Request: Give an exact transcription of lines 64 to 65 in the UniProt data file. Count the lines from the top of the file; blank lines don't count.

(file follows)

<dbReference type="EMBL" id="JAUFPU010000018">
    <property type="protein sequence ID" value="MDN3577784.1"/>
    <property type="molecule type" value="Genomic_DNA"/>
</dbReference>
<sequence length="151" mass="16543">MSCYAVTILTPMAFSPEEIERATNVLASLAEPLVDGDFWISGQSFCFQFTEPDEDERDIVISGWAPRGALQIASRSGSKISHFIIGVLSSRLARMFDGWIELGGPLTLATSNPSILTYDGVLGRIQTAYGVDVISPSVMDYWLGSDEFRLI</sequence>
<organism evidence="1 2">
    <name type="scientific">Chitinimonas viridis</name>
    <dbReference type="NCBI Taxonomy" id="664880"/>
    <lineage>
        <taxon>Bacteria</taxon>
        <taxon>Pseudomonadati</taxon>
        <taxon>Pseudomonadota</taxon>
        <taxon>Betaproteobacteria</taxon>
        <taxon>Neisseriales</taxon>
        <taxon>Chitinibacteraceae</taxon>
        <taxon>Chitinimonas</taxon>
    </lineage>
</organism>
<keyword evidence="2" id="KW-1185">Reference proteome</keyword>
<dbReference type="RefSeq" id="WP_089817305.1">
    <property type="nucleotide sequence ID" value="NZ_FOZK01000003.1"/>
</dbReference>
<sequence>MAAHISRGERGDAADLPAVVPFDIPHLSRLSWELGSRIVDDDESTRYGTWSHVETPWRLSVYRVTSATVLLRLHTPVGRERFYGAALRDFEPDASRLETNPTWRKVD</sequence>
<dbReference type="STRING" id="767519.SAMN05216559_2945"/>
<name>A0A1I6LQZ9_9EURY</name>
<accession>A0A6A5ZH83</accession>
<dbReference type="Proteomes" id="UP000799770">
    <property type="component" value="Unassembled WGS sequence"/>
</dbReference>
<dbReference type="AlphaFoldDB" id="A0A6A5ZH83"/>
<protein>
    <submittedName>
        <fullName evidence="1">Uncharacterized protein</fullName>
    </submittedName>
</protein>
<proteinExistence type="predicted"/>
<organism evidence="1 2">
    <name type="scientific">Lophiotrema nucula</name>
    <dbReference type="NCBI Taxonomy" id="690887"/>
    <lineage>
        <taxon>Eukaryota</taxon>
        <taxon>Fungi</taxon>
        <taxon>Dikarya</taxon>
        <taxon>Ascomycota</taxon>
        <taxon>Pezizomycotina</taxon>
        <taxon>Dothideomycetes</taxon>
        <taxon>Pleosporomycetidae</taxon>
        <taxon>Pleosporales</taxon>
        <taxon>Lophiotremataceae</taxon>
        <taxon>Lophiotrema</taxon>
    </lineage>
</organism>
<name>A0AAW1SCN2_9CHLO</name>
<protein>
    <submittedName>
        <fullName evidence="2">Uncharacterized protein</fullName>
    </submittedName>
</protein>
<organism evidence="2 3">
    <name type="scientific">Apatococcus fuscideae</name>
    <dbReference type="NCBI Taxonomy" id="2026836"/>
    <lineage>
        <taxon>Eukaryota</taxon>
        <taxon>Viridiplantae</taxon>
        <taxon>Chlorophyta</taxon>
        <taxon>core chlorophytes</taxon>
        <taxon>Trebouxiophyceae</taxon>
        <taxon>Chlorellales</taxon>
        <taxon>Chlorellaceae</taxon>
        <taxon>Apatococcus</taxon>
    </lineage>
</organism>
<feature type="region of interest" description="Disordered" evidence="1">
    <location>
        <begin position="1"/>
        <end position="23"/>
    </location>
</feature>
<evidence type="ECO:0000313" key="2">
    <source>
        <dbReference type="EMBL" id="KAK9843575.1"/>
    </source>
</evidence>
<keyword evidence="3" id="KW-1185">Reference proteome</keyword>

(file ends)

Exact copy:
        <taxon>Viridiplantae</taxon>
        <taxon>Chlorophyta</taxon>